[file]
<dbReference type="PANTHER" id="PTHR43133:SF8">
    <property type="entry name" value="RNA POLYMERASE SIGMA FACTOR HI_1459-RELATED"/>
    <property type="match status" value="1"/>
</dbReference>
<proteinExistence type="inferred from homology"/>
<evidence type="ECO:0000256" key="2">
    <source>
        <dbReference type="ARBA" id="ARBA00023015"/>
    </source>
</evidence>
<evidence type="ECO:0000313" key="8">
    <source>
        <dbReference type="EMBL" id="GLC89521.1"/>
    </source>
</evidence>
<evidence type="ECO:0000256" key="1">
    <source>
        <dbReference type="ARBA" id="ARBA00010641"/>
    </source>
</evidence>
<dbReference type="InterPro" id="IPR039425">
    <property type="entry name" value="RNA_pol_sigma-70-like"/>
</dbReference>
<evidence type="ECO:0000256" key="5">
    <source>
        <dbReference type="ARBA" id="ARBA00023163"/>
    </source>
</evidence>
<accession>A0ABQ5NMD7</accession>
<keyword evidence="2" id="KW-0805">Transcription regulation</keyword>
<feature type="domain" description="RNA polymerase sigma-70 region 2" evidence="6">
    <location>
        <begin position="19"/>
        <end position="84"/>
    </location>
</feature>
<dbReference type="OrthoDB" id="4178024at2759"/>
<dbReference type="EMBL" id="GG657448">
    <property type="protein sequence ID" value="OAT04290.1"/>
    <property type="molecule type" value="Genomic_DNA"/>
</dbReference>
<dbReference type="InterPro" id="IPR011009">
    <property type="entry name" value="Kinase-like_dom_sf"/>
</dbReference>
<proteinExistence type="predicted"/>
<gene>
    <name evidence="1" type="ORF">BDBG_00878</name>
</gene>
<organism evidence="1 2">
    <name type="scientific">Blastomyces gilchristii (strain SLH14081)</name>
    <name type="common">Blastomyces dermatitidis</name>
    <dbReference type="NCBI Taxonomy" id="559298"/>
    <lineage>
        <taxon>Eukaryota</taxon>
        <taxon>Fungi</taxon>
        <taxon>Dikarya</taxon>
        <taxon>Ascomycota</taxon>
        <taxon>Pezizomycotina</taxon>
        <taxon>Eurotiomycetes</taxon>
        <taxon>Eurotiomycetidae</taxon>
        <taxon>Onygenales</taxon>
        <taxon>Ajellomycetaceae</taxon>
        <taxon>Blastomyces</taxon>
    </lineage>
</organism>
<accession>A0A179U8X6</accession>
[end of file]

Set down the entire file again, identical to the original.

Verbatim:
<dbReference type="PANTHER" id="PTHR43133:SF8">
    <property type="entry name" value="RNA POLYMERASE SIGMA FACTOR HI_1459-RELATED"/>
    <property type="match status" value="1"/>
</dbReference>
<proteinExistence type="inferred from homology"/>
<evidence type="ECO:0000256" key="2">
    <source>
        <dbReference type="ARBA" id="ARBA00023015"/>
    </source>
</evidence>
<evidence type="ECO:0000313" key="8">
    <source>
        <dbReference type="EMBL" id="GLC89521.1"/>
    </source>
</evidence>
<evidence type="ECO:0000256" key="1">
    <source>
        <dbReference type="ARBA" id="ARBA00010641"/>
    </source>
</evidence>
<dbReference type="InterPro" id="IPR039425">
    <property type="entry name" value="RNA_pol_sigma-70-like"/>
</dbReference>
<evidence type="ECO:0000256" key="5">
    <source>
        <dbReference type="ARBA" id="ARBA00023163"/>
    </source>
</evidence>
<accession>A0ABQ5NMD7</accession>
<keyword evidence="2" id="KW-0805">Transcription regulation</keyword>
<feature type="domain" description="RNA polymerase sigma-70 region 2" evidence="6">
    <location>
        <begin position="19"/>
        <end position="84"/>
    </location>
</feature>
<dbReference type="OrthoDB" id="4178024at2759"/>
<dbReference type="EMBL" id="GG657448">
    <property type="protein sequence ID" value="OAT04290.1"/>
    <property type="molecule type" value="Genomic_DNA"/>
</dbReference>
<dbReference type="InterPro" id="IPR011009">
    <property type="entry name" value="Kinase-like_dom_sf"/>
</dbReference>
<proteinExistence type="predicted"/>
<gene>
    <name evidence="1" type="ORF">BDBG_00878</name>
</gene>
<organism evidence="1 2">
    <name type="scientific">Blastomyces gilchristii (strain SLH14081)</name>
    <name type="common">Blastomyces dermatitidis</name>
    <dbReference type="NCBI Taxonomy" id="559298"/>
    <lineage>
        <taxon>Eukaryota</taxon>
        <taxon>Fungi</taxon>
        <taxon>Dikarya</taxon>
        <taxon>Ascomycota</taxon>
        <taxon>Pezizomycotina</taxon>
        <taxon>Eurotiomycetes</taxon>
        <taxon>Eurotiomycetidae</taxon>
        <taxon>Onygenales</taxon>
        <taxon>Ajellomycetaceae</taxon>
        <taxon>Blastomyces</taxon>
    </lineage>
</organism>
<accession>A0A179U8X6</accession>